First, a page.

5 Takeaways from the Rise and Fall of Zappos CEO Tony Hsieh

Ren D

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Tony Hsieh lived an extraordinary life. Born in Illinois to Taiwanese immigrants, he moved to California as a young child. In 1995, he graduated from Harvard with a degree in Computer Science. Just a year later, he launched LinkExchange, an advertising network. Two years later, the site had 400,000 members and 5 million ads. He sold LinkExhange to Microsoft for $265 million in 1998[1].

Clearly, he was a passionate individual constantly looking for the next idea. A year after selling LinkExchange, he was approached by Nick Swinmum, with the idea of Zappos – an online business to sell shoes. While hesitant, Hsieh eventually decided to invest and became CEO of Zappos.

Tony took customer and employee satisfaction to the next level. He’d answer customer requests himself, he changed Zapoos structure to remove job titles because of his belief in his employees. His desk as CEO was like all other desks in the office.

Eventually, Tony moved the company to Henderson, Nevada. While in Nevada, he started a downtown project to re-develop downtown Las Vegas. The idea started with having a place for Zappos employees to live and work but grew to attract other tech businesses and entrepreneurs.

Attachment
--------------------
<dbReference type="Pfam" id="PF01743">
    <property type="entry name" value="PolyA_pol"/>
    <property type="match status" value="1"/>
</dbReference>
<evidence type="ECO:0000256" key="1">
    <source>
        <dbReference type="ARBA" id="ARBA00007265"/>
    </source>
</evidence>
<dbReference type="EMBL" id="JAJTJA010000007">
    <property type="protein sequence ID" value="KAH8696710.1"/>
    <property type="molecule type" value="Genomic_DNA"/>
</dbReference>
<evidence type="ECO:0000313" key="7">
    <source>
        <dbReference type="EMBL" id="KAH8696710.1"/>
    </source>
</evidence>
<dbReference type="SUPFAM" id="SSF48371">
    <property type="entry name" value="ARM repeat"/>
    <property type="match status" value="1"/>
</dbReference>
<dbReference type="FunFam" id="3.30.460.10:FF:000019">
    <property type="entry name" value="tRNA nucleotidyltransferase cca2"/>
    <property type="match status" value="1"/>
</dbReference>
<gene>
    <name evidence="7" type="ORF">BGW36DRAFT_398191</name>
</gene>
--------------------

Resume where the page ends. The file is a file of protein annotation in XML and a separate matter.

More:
In July of 2009, Amazon acquired Zappos for $1.2 billion. Tony stayed on as CEO and retired last August. That’s when his fall began.

Just as he did in his professional life, Tony exhibited extraordinary behavior In his personal life. He often experimented with extremes on himself, including oxygen deprivation and extreme fasting.

After retiring as CEO of Zappos in August of 2020, he bought multiple properties in Park City, Utah. He paid local people to work for him on those projects. This became his inner circle.

One can surmise that the loneliness of Covid had something to do with his death. Being an internet entrepreneur, Tony was used to engaging with people. After his retirement, he didn’t have the same social circle. He was left alone to his extreme experimentation. This resulted in his eventual death.

Last November, Tony died of smoke inhalation. He was in the basement of a 3-story shed in New London, Connecticut. The cause of the fire isn’t known but he was rescued by firefighters and later died in the hospital from smoke inhalation. He did use drugs and nitrous oxide. Those two factors likely played a role in his death.

With or without the pandemic, we know the state of our loved ones. We know when they are in trouble. Two weeks before his death, the singer Jewel wrote him a letter advising him of the danger he was in. The people he surrounded himself with in Park City seemed to only see him as a means for financial aid. No one helped him.

There are lessons we all can learn from this troubled visionary.

1. Contribute to the greater good.

Tony saw the move to downtown Las Vegas as a way to revitalize the community. That was his plan for moving Zappos. Once there, the area began to attract other tech companies and startups which changed it for the better.

In his book, Delivering Happiness, Tony explains how to build a business with profit, passion and purpose. He speaks of building a lifestyle to deliver happiness to everyone. His book, his businesses and his life, were about delivering happiness and contributing to the greater good of society. If you read the reviews of the Zappos tours, or reviews on Glassdoor, you'll see that Tony's focus on employee happiness was evident.